Audio Video Club of Atlanta
, August 2012
In these 1986 recordings of Sergey Prokofiev’s Suites 1 and 2 from his ballet Romeo and Juliet, all the omens were right: first, an orchestra in fine mettle with solid performances from every section, then a conductor whose instincts for bringing out all the fine points in a score in a totally un-fussy way that did not ignore the bold sweep of the whole picture, and finally, a recoding team to help realize the totality through sound that is beautifully focused and detailed without being obtrusive.
From the resounding opening foot-falls of “Folk Dance” in Suite 1, we know we are in the heady world of the modern ballet. “The Death of Tybalt” builds in excitement as Romeo furiously pursues the killer of his friend Mercutio through the streets of Verona, and when he gives Tybalt the fatal thrust, the agony of violent death is conveyed through viscerally jagged chords. The chords are doom-laden in “Montagues and Capulets,” expressing the over-weaning pride of the rival families and its potential for tragedy.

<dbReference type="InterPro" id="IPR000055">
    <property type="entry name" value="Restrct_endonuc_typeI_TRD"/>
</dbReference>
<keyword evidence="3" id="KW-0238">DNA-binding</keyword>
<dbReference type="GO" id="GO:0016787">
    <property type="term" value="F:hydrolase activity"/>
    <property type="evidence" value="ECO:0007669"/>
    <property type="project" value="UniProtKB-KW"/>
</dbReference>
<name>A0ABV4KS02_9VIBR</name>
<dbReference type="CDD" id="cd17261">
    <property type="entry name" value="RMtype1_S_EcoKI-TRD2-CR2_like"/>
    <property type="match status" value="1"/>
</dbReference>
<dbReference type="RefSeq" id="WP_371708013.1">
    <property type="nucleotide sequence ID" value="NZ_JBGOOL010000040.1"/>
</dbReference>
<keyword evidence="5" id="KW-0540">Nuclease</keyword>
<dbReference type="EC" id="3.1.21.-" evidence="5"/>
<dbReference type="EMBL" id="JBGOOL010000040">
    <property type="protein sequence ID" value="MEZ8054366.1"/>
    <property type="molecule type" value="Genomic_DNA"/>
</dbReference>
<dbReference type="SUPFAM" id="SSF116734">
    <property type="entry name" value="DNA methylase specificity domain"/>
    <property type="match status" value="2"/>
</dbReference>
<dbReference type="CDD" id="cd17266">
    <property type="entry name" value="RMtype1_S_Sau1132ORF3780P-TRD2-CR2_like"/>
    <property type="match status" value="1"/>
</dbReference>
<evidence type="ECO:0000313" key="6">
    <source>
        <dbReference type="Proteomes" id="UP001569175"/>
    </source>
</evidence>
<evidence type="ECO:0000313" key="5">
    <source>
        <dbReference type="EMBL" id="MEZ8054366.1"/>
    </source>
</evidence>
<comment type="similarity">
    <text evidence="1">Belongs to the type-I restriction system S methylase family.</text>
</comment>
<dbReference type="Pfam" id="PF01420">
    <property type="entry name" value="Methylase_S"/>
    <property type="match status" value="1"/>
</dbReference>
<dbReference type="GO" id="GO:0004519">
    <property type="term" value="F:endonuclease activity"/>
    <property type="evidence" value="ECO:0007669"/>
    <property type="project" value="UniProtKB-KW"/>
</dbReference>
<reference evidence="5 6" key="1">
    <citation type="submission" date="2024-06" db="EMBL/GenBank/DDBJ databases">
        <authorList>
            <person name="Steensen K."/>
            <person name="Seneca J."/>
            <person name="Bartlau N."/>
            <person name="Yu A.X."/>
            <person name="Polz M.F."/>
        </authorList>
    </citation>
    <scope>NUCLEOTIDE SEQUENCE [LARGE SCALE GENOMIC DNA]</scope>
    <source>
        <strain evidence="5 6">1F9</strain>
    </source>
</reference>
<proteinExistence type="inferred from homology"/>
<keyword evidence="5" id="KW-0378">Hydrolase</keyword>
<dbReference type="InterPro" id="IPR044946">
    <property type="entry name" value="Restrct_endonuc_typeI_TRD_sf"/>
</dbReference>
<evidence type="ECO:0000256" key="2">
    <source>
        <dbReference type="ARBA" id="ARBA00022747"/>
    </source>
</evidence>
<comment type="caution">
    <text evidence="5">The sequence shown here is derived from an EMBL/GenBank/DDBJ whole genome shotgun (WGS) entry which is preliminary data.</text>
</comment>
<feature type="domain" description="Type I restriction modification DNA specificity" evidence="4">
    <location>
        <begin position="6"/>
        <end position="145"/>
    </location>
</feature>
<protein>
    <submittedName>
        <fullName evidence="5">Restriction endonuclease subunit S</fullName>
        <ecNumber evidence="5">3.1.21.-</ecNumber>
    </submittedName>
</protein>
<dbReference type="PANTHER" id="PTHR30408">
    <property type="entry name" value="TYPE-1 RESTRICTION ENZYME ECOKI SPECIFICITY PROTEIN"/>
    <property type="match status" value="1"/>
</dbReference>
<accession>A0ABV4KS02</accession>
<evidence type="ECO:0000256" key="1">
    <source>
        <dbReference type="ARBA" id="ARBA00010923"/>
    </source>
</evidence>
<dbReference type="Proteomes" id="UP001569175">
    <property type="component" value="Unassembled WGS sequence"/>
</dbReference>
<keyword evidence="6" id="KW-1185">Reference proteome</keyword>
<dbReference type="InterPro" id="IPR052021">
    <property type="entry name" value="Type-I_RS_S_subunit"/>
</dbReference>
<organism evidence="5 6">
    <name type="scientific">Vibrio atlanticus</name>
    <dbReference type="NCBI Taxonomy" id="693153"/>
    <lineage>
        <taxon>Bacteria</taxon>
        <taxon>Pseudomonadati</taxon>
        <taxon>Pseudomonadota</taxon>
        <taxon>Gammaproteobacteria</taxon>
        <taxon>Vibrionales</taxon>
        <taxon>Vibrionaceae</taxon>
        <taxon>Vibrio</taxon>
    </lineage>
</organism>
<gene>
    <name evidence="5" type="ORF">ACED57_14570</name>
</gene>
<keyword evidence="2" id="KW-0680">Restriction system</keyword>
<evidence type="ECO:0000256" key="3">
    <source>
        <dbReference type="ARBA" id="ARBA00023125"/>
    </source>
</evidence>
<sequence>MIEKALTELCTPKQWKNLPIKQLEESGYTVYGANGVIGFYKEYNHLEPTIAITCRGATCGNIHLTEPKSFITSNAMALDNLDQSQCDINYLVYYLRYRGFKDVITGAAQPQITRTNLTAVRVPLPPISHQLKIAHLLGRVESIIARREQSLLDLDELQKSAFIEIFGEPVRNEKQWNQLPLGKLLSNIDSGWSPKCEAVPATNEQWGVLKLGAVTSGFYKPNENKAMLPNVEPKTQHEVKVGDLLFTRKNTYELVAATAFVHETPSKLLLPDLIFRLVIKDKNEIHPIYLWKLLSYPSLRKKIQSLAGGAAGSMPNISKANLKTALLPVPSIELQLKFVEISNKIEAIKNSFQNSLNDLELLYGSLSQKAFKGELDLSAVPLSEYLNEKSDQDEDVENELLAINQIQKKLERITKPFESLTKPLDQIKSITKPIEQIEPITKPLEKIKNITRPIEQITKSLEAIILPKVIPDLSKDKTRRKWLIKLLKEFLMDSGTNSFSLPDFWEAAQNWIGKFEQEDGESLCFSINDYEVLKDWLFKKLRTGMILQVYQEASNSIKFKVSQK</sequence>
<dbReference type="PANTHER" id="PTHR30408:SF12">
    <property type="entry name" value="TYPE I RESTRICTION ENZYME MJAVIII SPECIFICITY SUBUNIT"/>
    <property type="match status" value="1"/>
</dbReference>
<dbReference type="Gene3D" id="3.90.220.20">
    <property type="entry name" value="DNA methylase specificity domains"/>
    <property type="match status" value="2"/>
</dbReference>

But Prokofiev can also be gentle, as in his deft portrait of “Juliet the Young Girl,” in the Balcony Scene, echoes of which resonate through Suite 2, and in the tender if heart-rending farewell scene, “Romeo with Juliet before Parting.” Tenderness and tragedy come together in the final scene, “Romeo at the Tomb of Juliet,” in a soft reprise of the music of “The Girl Juliet” before the final awareness of tragic death sets in. It is followed by a slow diminuendo, concluding on C major, the most consonant of chords, symbolizing the final peace of the grave. © 2012 Audio Video Club of Atlanta